Exxon Is a Bargain Stock For Value Investors Thanks To Its Huge Dividend

Dividend Stocks

Exxon Mobil (NYSE:XOM) continues to trade lower, pushing up its dividend yield, and making XOM stock a very interesting bargain and value play. From a peak of $64.66 on June 25, the stock has drifted down to $55.25 as of September 13. But, as I wrote last month, it is still worth over $75, given its historical dividend yield and price-to-earnings.

Exxon Mobil is a Classic Yield Trap That May Not Last Much Longer

Source: Harry Green / Shutterstock.com

The good news is that Exxon is not likely to cut its quarterly 87 cents dividend. The energy company never got rid of its dividend payments during the late 2020 and early 2021 Covid-19 pandemic. Most other energy companies curtailed or cut out their dividends.

But not Exxon. So I see virtually no possibility of that happening any time in the future.

Valuing Exxon Stock With Historical Yield

As XOM stock has kept falling, the company’s $3.48 per share dividend works out to an annualized dividend yield of 6.45%. That is up from 6.32% last month when I wrote about Exxon stock.

Seeking Alpha data allows us to calculate the average dividend yield for XOM stock over the past five years or so as 5.63%. So far in 2021, the average yield has been 6.45%. In 2020 it was 8.12%, and 4.54% in 2019. In addition, the yield for 2018 averaged 3.93% and 3.69% in 2017. So the average for all this time (4.75 years) is 5.63%. We can use that to value the stock.

But the truth is, 2020 was an aberrant year. XOM stock fell out of bed, as did all energy stocks. If we exclude 2020’s unusually high year, the normalized historical yield over 3.75 years is 4.96%.

Here is how we can use that average yield to value XOM stock. Take the annual $3.48 per share dividend and divide it by the normalized yield of 4.96%.

That results in a price target of $70.16 per share. Since XOM stock is at $55.25 today, its upside is 26.9%. This, of course, assumes that the stock returns to its normalized dividend yield of 4.96%.

Using Historical P/E

Another way to value XOM stock is to compare it to its normalized price-to-earnings (P/E) ratio. For example, Morningstar.com says that the average forward P/E ratio for XOM stock has been 20.49 times over the past five years.

Analysts surveyed by Seeking Alpha now estimate that Exxon’s earnings will reach $4.31 this year and $4.82 next year. So, at today’s price of $55.25, its P/E ratio for 2021 is 12.8x and for 2022 it’s 11.5x.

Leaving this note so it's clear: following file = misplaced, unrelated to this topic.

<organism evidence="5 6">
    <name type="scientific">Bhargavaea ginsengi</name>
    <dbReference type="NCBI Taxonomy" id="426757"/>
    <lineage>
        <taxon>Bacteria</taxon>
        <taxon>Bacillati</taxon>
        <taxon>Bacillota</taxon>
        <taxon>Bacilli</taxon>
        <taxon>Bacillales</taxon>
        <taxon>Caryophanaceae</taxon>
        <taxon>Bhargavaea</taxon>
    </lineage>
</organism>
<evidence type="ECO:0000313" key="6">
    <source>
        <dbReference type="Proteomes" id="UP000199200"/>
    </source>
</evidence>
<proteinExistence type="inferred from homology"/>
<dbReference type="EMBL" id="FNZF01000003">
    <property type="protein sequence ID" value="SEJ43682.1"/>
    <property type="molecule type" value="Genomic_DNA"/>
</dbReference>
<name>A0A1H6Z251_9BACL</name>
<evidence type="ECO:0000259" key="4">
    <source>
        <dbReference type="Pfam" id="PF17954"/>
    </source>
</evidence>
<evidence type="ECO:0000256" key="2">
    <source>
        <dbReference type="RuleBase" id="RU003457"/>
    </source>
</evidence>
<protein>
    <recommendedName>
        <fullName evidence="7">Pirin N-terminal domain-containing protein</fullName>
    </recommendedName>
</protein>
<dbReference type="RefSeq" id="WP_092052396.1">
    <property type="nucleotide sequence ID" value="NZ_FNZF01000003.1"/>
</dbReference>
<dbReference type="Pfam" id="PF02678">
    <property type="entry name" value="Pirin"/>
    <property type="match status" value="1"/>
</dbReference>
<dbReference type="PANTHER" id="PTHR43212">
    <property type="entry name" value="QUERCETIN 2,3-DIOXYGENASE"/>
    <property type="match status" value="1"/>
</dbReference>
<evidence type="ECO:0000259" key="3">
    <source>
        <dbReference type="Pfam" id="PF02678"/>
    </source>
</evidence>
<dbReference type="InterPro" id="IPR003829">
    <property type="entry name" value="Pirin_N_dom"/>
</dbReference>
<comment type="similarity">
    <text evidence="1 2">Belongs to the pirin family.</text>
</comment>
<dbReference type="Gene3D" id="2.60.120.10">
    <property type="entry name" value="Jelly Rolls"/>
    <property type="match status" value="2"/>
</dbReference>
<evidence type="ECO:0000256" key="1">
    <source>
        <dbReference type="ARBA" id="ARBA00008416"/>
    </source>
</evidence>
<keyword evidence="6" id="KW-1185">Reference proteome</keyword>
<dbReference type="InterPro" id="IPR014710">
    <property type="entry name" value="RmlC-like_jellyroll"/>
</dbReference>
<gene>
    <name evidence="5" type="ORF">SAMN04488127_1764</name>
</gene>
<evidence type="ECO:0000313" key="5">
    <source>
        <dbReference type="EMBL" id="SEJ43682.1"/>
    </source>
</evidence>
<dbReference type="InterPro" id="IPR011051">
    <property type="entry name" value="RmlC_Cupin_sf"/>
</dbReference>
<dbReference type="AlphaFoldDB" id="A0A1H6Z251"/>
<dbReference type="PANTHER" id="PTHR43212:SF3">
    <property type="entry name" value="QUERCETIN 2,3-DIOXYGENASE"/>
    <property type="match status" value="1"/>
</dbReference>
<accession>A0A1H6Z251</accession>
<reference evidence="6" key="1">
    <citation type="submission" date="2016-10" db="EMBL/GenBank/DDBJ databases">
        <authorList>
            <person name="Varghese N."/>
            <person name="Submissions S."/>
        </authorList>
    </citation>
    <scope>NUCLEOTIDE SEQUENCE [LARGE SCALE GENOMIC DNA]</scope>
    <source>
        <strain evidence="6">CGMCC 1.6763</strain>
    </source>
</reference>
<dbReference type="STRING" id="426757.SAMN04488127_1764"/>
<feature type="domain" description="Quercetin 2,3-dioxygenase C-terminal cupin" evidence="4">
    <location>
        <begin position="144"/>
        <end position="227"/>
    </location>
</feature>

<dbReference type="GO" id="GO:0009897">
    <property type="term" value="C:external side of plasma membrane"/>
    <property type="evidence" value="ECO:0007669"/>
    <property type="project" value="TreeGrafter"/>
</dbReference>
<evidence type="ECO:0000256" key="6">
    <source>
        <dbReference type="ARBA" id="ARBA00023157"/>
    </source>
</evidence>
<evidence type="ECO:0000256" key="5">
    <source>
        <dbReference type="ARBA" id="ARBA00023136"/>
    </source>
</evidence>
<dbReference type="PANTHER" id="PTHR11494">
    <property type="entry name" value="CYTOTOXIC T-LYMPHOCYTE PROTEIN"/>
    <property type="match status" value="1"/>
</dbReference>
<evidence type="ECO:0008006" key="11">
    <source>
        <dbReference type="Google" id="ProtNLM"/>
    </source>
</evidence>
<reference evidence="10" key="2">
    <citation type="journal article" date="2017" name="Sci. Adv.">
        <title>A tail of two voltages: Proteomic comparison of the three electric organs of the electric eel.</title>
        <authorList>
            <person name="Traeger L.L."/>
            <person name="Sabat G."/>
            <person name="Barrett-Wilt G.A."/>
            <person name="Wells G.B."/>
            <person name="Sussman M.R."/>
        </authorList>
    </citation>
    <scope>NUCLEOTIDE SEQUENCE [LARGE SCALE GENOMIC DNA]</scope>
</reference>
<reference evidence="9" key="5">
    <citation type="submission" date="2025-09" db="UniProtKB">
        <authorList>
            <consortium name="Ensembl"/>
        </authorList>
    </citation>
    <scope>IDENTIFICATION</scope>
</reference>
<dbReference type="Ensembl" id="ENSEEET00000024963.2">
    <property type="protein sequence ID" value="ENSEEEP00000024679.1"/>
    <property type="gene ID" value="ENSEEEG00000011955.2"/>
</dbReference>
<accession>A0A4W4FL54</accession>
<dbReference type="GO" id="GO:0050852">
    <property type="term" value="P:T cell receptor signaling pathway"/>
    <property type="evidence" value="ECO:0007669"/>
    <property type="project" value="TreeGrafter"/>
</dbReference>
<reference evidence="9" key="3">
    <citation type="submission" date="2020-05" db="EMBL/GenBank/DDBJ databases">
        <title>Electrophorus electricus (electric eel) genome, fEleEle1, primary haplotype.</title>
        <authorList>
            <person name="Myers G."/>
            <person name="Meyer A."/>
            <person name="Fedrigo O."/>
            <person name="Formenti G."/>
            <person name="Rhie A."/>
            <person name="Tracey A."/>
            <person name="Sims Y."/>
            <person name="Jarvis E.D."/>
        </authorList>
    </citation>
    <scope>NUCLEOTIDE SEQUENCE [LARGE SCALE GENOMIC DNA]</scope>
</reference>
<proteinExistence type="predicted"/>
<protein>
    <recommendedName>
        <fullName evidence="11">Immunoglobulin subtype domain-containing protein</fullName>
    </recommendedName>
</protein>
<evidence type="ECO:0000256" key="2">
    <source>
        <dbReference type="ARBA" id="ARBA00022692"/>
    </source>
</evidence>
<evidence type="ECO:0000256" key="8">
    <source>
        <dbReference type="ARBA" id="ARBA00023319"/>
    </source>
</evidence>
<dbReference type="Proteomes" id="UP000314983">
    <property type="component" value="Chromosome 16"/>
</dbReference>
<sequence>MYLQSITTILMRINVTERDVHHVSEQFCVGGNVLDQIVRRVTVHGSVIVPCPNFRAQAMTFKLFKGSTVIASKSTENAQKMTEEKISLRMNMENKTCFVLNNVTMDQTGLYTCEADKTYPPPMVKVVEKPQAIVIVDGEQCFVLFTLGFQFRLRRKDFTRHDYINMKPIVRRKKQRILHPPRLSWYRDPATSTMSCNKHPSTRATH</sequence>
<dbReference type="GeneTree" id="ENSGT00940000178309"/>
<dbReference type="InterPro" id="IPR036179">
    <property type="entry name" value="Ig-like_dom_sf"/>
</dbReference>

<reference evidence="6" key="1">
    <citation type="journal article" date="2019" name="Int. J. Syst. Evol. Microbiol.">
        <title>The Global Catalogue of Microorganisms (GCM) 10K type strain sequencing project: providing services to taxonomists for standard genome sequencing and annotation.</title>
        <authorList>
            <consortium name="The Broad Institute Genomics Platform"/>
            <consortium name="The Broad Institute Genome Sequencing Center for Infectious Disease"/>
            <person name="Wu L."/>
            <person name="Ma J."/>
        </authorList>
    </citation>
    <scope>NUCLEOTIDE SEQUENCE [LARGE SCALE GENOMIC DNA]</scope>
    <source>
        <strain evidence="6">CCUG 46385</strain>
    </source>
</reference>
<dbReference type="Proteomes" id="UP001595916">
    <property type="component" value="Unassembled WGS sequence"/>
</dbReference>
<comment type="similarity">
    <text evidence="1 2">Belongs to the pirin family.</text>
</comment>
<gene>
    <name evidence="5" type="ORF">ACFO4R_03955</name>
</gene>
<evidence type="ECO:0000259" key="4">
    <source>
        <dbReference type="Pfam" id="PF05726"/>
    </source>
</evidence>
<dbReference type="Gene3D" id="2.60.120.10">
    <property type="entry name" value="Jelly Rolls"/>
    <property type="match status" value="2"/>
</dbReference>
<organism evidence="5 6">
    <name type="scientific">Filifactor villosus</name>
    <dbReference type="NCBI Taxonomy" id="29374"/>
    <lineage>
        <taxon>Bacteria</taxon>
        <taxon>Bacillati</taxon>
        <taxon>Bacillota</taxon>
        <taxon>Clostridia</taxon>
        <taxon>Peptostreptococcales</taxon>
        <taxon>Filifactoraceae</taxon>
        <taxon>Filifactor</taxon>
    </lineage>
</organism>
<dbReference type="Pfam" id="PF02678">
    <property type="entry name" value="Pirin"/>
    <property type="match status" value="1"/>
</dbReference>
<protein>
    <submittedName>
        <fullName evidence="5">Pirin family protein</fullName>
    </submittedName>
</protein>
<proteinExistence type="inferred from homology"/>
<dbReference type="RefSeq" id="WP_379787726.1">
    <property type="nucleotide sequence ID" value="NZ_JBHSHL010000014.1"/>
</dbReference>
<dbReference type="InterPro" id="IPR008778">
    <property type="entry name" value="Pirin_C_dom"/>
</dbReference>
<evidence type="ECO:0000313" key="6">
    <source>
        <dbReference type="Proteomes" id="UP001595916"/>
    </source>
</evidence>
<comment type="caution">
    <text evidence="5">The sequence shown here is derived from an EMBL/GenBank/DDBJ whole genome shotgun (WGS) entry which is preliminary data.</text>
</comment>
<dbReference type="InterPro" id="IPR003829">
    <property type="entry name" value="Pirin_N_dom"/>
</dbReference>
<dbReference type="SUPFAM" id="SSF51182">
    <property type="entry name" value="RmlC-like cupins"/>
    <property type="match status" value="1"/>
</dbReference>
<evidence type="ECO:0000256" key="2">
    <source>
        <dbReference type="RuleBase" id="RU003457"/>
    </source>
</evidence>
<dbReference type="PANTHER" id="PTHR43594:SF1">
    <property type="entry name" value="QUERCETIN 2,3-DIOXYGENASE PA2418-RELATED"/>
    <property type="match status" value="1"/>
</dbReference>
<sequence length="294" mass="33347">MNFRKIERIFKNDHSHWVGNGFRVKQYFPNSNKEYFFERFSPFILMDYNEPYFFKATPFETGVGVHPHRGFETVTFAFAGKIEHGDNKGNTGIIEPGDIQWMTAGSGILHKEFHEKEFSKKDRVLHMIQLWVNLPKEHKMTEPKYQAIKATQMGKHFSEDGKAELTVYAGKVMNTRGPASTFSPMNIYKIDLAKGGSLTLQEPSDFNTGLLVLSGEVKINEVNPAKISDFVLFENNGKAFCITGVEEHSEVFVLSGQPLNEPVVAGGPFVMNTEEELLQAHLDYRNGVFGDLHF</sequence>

Assuming XOM stock could rise to the 20.49x average P/E multiple over time, implies a potential gain of 60% this year (i.e., 20.49/12.8-1), and 78.17% for next year. The average of these two is a potential upside of +69.1%. Even if we used just the 2021 P/E, the 60% price target is $88.40.

That results in a price target of $93.43. Now we have two price targets. The historical dividend yield price target is $70.16 and the historical P/E target is $93.43, or $88.40 using just the 2021 P/E. The average of these two (using the 2021 P/E target, to be conservative) is $79.28 per share. That implies an upside of 43.5% for XOM stock.

What To Do With XOM Stock

Everyone hates energy stocks these days. In a nutshell, that’s why it’s so cheap. Institutional funds, following ESG (environmental, social, and governance) seem to think that energy stocks like Exxon are not worth investing in. The reality is that energy companies are going to be around for a long time. Right now its historical yields and P/E values make XOM stock a bargain.

So if you are not averse to taking a contrarian view and buying an energy stock like Exxon, you are going to get paid to wait for the stock to rise. That in essence is what value investing is all about: buying unloved stocks that have a margin of safety. In this case, the margin of safety is the dividend yield and its historical relative undervaluation.

On the date of publication, Mark R. Hake did not hold a position (directly or indirectly) in any security mentioned in the article. The opinions expressed in this article are those of the writer, subject to the InvestorPlace.com Publishing Guidelines.

Mark Hake writes about personal finance on mrhake.medium.com and runs the Total Yield Value Guide which you can review here.

Articles You May Like

8 F-Rated Stocks to Sell in September
Despite Slight Hiccups, Roku’s Still a Buy
Natural gas prices are rising and could be the most expensive in 13 years this winter
Stocks making the biggest moves midday: Moderna, Lululemon, GameStop and more
Roku May Have a Little Further to Fall, But It’s Still a Growth Stock